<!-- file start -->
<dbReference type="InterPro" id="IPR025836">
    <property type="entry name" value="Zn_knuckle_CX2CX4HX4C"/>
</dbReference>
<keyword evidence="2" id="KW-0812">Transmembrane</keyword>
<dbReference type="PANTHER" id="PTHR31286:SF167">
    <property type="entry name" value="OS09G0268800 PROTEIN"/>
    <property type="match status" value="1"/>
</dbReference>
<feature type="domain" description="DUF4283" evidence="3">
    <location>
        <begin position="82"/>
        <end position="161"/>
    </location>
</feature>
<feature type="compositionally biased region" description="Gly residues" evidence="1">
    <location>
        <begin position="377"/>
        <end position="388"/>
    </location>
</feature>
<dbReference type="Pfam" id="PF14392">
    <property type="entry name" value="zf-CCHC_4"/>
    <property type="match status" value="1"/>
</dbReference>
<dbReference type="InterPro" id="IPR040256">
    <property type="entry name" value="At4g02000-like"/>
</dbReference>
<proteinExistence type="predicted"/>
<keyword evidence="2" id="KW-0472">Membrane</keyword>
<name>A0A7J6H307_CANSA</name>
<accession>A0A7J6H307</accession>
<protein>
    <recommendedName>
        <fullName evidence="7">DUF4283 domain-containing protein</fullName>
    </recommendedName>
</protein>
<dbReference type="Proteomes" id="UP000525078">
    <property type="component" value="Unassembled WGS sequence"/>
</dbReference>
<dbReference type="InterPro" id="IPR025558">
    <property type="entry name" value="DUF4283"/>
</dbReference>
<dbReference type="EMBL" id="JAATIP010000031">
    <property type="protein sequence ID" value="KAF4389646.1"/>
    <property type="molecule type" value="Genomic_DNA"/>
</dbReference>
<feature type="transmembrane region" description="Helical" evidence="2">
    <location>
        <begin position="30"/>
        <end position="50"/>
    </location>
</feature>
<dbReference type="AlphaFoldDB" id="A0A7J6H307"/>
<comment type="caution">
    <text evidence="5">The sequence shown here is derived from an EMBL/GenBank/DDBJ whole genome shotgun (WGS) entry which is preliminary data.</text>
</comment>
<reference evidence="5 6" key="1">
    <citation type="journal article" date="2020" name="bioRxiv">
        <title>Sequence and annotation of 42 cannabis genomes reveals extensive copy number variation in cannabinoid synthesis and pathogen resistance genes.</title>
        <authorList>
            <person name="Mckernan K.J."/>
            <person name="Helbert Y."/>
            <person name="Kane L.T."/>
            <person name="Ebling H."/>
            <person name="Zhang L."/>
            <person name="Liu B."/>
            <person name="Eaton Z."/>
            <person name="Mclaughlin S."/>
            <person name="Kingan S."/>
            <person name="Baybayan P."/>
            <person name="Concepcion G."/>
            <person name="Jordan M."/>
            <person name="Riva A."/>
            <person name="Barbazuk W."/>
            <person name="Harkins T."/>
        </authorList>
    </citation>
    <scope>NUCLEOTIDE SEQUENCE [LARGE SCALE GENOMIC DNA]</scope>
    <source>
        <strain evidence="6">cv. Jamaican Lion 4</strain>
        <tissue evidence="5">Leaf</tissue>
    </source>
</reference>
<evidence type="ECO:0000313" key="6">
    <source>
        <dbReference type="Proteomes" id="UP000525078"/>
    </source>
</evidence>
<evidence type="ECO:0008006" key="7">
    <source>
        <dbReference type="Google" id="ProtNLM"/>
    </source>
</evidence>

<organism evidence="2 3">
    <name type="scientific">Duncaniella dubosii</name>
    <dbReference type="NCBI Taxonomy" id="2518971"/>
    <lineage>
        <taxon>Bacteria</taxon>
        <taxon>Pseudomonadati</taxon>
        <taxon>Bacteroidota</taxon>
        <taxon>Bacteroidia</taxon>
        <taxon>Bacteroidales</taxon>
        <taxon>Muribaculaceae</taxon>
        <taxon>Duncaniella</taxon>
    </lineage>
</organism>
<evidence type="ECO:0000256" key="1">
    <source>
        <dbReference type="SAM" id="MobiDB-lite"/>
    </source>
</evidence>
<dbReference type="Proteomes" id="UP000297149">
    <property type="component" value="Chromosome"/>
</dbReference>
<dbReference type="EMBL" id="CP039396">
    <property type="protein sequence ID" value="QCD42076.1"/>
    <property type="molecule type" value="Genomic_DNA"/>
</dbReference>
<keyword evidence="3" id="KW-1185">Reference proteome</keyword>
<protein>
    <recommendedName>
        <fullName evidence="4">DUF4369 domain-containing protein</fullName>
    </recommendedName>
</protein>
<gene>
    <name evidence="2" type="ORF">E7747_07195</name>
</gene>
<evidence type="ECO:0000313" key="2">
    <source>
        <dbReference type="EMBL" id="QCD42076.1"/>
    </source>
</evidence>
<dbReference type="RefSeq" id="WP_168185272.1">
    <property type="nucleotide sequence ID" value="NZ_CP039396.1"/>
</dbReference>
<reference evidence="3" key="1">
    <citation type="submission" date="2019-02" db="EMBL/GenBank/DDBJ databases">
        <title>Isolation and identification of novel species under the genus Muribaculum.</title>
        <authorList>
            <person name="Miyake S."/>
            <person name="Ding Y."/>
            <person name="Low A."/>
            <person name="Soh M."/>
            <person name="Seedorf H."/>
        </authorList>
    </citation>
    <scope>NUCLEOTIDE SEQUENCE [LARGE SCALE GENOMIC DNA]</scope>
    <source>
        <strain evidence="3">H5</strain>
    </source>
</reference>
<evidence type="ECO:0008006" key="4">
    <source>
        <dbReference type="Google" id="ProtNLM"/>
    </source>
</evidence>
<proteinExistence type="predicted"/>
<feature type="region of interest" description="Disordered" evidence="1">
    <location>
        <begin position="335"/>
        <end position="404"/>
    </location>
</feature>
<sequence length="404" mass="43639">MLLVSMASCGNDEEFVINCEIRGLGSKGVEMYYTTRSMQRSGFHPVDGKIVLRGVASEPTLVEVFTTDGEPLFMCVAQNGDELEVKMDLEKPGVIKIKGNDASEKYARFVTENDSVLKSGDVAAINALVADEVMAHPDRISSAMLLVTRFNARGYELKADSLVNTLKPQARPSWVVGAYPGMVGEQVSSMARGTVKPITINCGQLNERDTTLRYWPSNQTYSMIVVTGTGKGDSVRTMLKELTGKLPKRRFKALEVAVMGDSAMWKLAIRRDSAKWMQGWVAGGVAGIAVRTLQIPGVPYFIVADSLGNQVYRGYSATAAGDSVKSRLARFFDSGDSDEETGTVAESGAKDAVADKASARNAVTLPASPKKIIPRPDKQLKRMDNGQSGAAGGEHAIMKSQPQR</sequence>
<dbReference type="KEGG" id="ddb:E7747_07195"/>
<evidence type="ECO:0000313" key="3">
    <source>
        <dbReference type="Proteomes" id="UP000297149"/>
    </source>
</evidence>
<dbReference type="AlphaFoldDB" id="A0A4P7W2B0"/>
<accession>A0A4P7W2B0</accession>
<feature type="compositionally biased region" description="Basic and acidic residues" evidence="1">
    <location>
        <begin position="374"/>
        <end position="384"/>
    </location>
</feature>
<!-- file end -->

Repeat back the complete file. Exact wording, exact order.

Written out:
<dbReference type="InterPro" id="IPR025836">
    <property type="entry name" value="Zn_knuckle_CX2CX4HX4C"/>
</dbReference>
<keyword evidence="2" id="KW-0812">Transmembrane</keyword>
<dbReference type="PANTHER" id="PTHR31286:SF167">
    <property type="entry name" value="OS09G0268800 PROTEIN"/>
    <property type="match status" value="1"/>
</dbReference>
<feature type="domain" description="DUF4283" evidence="3">
    <location>
        <begin position="82"/>
        <end position="161"/>
    </location>
</feature>
<feature type="compositionally biased region" description="Gly residues" evidence="1">
    <location>
        <begin position="377"/>
        <end position="388"/>
    </location>
</feature>
<dbReference type="Pfam" id="PF14392">
    <property type="entry name" value="zf-CCHC_4"/>
    <property type="match status" value="1"/>
</dbReference>
<dbReference type="InterPro" id="IPR040256">
    <property type="entry name" value="At4g02000-like"/>
</dbReference>
<proteinExistence type="predicted"/>
<keyword evidence="2" id="KW-0472">Membrane</keyword>
<name>A0A7J6H307_CANSA</name>
<accession>A0A7J6H307</accession>
<protein>
    <recommendedName>
        <fullName evidence="7">DUF4283 domain-containing protein</fullName>
    </recommendedName>
</protein>
<dbReference type="Proteomes" id="UP000525078">
    <property type="component" value="Unassembled WGS sequence"/>
</dbReference>
<dbReference type="InterPro" id="IPR025558">
    <property type="entry name" value="DUF4283"/>
</dbReference>
<dbReference type="EMBL" id="JAATIP010000031">
    <property type="protein sequence ID" value="KAF4389646.1"/>
    <property type="molecule type" value="Genomic_DNA"/>
</dbReference>
<feature type="transmembrane region" description="Helical" evidence="2">
    <location>
        <begin position="30"/>
        <end position="50"/>
    </location>
</feature>
<dbReference type="AlphaFoldDB" id="A0A7J6H307"/>
<comment type="caution">
    <text evidence="5">The sequence shown here is derived from an EMBL/GenBank/DDBJ whole genome shotgun (WGS) entry which is preliminary data.</text>
</comment>
<reference evidence="5 6" key="1">
    <citation type="journal article" date="2020" name="bioRxiv">
        <title>Sequence and annotation of 42 cannabis genomes reveals extensive copy number variation in cannabinoid synthesis and pathogen resistance genes.</title>
        <authorList>
            <person name="Mckernan K.J."/>
            <person name="Helbert Y."/>
            <person name="Kane L.T."/>
            <person name="Ebling H."/>
            <person name="Zhang L."/>
            <person name="Liu B."/>
            <person name="Eaton Z."/>
            <person name="Mclaughlin S."/>
            <person name="Kingan S."/>
            <person name="Baybayan P."/>
            <person name="Concepcion G."/>
            <person name="Jordan M."/>
            <person name="Riva A."/>
            <person name="Barbazuk W."/>
            <person name="Harkins T."/>
        </authorList>
    </citation>
    <scope>NUCLEOTIDE SEQUENCE [LARGE SCALE GENOMIC DNA]</scope>
    <source>
        <strain evidence="6">cv. Jamaican Lion 4</strain>
        <tissue evidence="5">Leaf</tissue>
    </source>
</reference>
<evidence type="ECO:0000313" key="6">
    <source>
        <dbReference type="Proteomes" id="UP000525078"/>
    </source>
</evidence>
<evidence type="ECO:0008006" key="7">
    <source>
        <dbReference type="Google" id="ProtNLM"/>
    </source>
</evidence>

<organism evidence="2 3">
    <name type="scientific">Duncaniella dubosii</name>
    <dbReference type="NCBI Taxonomy" id="2518971"/>
    <lineage>
        <taxon>Bacteria</taxon>
        <taxon>Pseudomonadati</taxon>
        <taxon>Bacteroidota</taxon>
        <taxon>Bacteroidia</taxon>
        <taxon>Bacteroidales</taxon>
        <taxon>Muribaculaceae</taxon>
        <taxon>Duncaniella</taxon>
    </lineage>
</organism>
<evidence type="ECO:0000256" key="1">
    <source>
        <dbReference type="SAM" id="MobiDB-lite"/>
    </source>
</evidence>
<dbReference type="Proteomes" id="UP000297149">
    <property type="component" value="Chromosome"/>
</dbReference>
<dbReference type="EMBL" id="CP039396">
    <property type="protein sequence ID" value="QCD42076.1"/>
    <property type="molecule type" value="Genomic_DNA"/>
</dbReference>
<keyword evidence="3" id="KW-1185">Reference proteome</keyword>
<protein>
    <recommendedName>
        <fullName evidence="4">DUF4369 domain-containing protein</fullName>
    </recommendedName>
</protein>
<gene>
    <name evidence="2" type="ORF">E7747_07195</name>
</gene>
<evidence type="ECO:0000313" key="2">
    <source>
        <dbReference type="EMBL" id="QCD42076.1"/>
    </source>
</evidence>
<dbReference type="RefSeq" id="WP_168185272.1">
    <property type="nucleotide sequence ID" value="NZ_CP039396.1"/>
</dbReference>
<reference evidence="3" key="1">
    <citation type="submission" date="2019-02" db="EMBL/GenBank/DDBJ databases">
        <title>Isolation and identification of novel species under the genus Muribaculum.</title>
        <authorList>
            <person name="Miyake S."/>
            <person name="Ding Y."/>
            <person name="Low A."/>
            <person name="Soh M."/>
            <person name="Seedorf H."/>
        </authorList>
    </citation>
    <scope>NUCLEOTIDE SEQUENCE [LARGE SCALE GENOMIC DNA]</scope>
    <source>
        <strain evidence="3">H5</strain>
    </source>
</reference>
<evidence type="ECO:0008006" key="4">
    <source>
        <dbReference type="Google" id="ProtNLM"/>
    </source>
</evidence>
<proteinExistence type="predicted"/>
<feature type="region of interest" description="Disordered" evidence="1">
    <location>
        <begin position="335"/>
        <end position="404"/>
    </location>
</feature>
<sequence length="404" mass="43639">MLLVSMASCGNDEEFVINCEIRGLGSKGVEMYYTTRSMQRSGFHPVDGKIVLRGVASEPTLVEVFTTDGEPLFMCVAQNGDELEVKMDLEKPGVIKIKGNDASEKYARFVTENDSVLKSGDVAAINALVADEVMAHPDRISSAMLLVTRFNARGYELKADSLVNTLKPQARPSWVVGAYPGMVGEQVSSMARGTVKPITINCGQLNERDTTLRYWPSNQTYSMIVVTGTGKGDSVRTMLKELTGKLPKRRFKALEVAVMGDSAMWKLAIRRDSAKWMQGWVAGGVAGIAVRTLQIPGVPYFIVADSLGNQVYRGYSATAAGDSVKSRLARFFDSGDSDEETGTVAESGAKDAVADKASARNAVTLPASPKKIIPRPDKQLKRMDNGQSGAAGGEHAIMKSQPQR</sequence>
<dbReference type="KEGG" id="ddb:E7747_07195"/>
<evidence type="ECO:0000313" key="3">
    <source>
        <dbReference type="Proteomes" id="UP000297149"/>
    </source>
</evidence>
<dbReference type="AlphaFoldDB" id="A0A4P7W2B0"/>
<accession>A0A4P7W2B0</accession>
<feature type="compositionally biased region" description="Basic and acidic residues" evidence="1">
    <location>
        <begin position="374"/>
        <end position="384"/>
    </location>
</feature>